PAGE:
When Terry Hunt and Carl Lipo began carrying out archaeological studies on the island in 2001, they fully expected to find evidence supporting these accounts. Instead, revelation after revelation uncovered a very different truth. In this lively and fascinating account of Hunt and Lipo’s definitive solution to the mystery of what really happened on the island, they introduce the striking series of archaeological discoveries they made, and the path-breaking findings of others, which led them to compelling new answers to the most perplexing questions about the history of the island. Far from irresponsible environmental destroyers, they show, the Easter Islanders were remarkably inventive environmental stewards, devising ingenious methods to enhance the island’s agricultural capacity. They did not devastate the palm forest, and the culture did not descend into brutal violence. Perhaps most surprising of all, the making and moving of their enormous statutes did not require a bloated population or tax their precious resources; their statue building was actually integral to their ability to achieve a delicate balance of sustainability. The Easter Islanders, it turns out, offer us an impressive record of masterful environmental management rich with lessons for confronting the daunting environmental challenges of our own time.
Shattering the conventional wisdom, Hunt and Lipo’s ironclad case for a radically different understanding of the story of this most mysterious place is scientific discovery at its very best.
Beyond the Pale: White Women, Racism, and History [EPUB]
13 January 2017, 16:01
2015 | EPUB | 8.12MB
How have ideas about white women figured in the history of racism? Vron Ware argues that they have been central, and that feminism has, in many ways, developed as a political movement within racist societies. Dissecting the different meanings of femininity and womanhood, Beyond the Pale examines the political connections between black and white women, both within contemporary racism and feminism, as well as in historical examples like the anti-slavery movement and the British campaign against lynching in the United States. Beyond the Pale is a major contribution to anti-racist work, confronting the historical meanings of whiteness as a way of overcoming the moralism that so often infuses anti-racist movements.
A Companion to Greek and Roman Historiography [EPUB]
13 January 2017, 15:58
2010 | EPUB | 1.8MB
This two-volume Companion to Greek and Roman Historiography reflects the new directions and interpretations that have arisen in the field of ancient historiography in the past few decades.
- Comprises a series of cutting edge articles written by recognised scholars
- Presents broad, chronological treatments of important issues in the writing of history and antiquity
- These are complemented by chapters on individual genres and sub-genres from the fifth century B.C.E. to the fourth century C.E.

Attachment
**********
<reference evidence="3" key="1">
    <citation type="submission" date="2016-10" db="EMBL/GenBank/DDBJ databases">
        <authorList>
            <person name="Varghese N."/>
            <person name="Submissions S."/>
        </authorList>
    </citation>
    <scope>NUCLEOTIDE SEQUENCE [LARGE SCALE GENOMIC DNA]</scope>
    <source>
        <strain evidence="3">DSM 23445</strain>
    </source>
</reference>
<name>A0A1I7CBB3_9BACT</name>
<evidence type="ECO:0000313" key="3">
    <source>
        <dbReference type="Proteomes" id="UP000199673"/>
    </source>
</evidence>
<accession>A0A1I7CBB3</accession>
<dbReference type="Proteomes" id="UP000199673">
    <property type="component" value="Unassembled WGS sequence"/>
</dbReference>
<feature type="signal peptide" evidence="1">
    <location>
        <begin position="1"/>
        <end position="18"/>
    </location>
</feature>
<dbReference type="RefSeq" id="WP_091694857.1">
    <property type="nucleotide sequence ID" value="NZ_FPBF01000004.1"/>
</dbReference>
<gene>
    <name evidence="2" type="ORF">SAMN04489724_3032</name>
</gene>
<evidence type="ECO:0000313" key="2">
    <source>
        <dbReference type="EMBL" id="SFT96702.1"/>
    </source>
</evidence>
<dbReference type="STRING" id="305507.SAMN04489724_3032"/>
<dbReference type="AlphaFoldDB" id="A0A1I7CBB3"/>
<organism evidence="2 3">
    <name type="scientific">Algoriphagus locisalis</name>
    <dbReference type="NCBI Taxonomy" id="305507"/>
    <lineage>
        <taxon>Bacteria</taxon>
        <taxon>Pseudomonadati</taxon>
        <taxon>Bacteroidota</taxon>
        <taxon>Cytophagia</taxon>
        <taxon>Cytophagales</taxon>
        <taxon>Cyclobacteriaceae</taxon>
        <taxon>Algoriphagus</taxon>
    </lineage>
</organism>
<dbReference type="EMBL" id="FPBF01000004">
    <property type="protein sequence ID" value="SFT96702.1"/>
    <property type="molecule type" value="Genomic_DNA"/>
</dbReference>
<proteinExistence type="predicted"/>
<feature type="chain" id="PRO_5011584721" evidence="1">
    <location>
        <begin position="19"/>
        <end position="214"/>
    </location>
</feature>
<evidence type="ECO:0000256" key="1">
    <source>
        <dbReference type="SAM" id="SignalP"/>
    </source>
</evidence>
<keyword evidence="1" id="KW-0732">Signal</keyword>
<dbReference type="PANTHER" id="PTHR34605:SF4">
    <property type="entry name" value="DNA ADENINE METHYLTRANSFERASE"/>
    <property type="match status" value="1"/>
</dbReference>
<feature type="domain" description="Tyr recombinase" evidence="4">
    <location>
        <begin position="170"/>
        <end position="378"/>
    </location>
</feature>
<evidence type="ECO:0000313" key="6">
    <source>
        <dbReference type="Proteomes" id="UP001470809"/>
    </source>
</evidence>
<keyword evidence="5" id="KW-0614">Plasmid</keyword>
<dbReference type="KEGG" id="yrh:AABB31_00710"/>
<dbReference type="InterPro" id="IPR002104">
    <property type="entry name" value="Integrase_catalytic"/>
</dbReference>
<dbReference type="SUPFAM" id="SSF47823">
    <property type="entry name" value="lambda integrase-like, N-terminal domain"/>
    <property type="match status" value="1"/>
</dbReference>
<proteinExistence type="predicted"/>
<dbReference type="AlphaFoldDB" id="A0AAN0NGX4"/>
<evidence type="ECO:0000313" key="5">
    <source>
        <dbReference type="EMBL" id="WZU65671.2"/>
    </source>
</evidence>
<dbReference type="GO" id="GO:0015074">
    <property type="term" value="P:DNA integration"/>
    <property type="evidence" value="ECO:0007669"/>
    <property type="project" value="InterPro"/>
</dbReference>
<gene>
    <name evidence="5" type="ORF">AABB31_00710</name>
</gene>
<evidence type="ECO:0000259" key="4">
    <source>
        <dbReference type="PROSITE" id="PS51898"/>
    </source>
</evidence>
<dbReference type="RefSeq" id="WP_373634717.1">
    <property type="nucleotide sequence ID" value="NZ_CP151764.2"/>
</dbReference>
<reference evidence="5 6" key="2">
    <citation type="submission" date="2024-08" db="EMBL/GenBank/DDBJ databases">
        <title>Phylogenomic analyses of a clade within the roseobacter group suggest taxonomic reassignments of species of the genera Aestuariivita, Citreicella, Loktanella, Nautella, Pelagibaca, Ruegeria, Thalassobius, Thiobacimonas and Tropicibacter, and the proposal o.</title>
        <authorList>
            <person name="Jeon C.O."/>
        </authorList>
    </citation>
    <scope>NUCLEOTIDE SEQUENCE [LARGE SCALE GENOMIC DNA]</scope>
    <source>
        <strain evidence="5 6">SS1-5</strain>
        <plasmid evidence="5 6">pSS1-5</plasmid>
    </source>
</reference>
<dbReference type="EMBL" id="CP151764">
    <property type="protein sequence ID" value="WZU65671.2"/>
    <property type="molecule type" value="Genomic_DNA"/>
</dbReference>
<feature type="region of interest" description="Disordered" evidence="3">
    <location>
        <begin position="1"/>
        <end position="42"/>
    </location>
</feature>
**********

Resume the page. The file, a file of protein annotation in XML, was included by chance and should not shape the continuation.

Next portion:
- Provides a series of interpretative readings on the individual historians
- Contains essays on the neighbouring genres of tragedy, biography, and epic, among others, and their relationship to history
Escape Velocity: American Science Fiction Film, 1950–1982 [EPUB]
13 January 2017, 15:55
2017 | EPUB | 7.73MB
Today, movie theaters are packed with audiences of all ages marveling to exciting science fiction blockbusters, many of which are also critically acclaimed. However, when the science fiction film genre first emerged in the 1950s, it was represented largely by exploitation horror films—lurid, culturally disreputable, and appealing to a niche audience of children and sci-fi buffs. How did the genre evolve from B-movie to blockbuster?
Escape Velocity charts the historical trajectory of American science fiction cinema, explaining how the genre transitioned from eerie low-budget horror like It Came from Outer Space to art films like Slaughterhouse-Five, and finally to the extraordinary popularity of hits like E.T. Bradley Schauer draws on primary sources such as internal studio documents, promotional materials, and film reviews to explain the process of cultural, aesthetic, and economic legitimation that occurred between the 1950s and 1980s, as pulp science fiction tropes were adapted to suit the tastes of mainstream audiences.
Considering the inescapable dominance of today’s effects-driven blockbusters, Escape Velocity not only charts the history of science fiction film, but also gives an account of the origins of contemporary Hollywood.
The Poetics and Politics of the American Gothic: Gender and Slavery in Nineteenth-Century American Literature [EPUB]
13 January 2017, 15:52
2016 | EPUB | 1.04MB
Taking as its point of departure recent insights about the performative nature of genre, The Poetics and Politics of the American Gothic challenges the critical tendency to accept at face value that gothic literature is mainly about fear. Instead, Agnieszka Soltysik Monnet argues that the American Gothic, and gothic literature in general, is also about judgment: how to judge and what happens when judgment is confronted with situations that defy its limits. Poe, Hawthorne, Melville, Gilman, and James all shared a concern with the political and ideological debates of their time, but tended to approach these debates indirectly.
Thus, Monnet suggests, while slavery and race are not the explicit subject matter of antebellum works by Poe and Hawthorne, they nevertheless permeate it through suggestive analogies and tacit references. Similarly, Melville, Gilman, and James use the gothic to explore the categories of gender and sexuality that were being renegotiated during the latter half of the century. Focusing on "The Fall of the House of Usher," The Marble Faun, Pierre, The Turn of the Screw, and "The Yellow Wallpaper," Monnet brings to bear minor texts by the same authors that further enrich her innovative readings of these canonical works.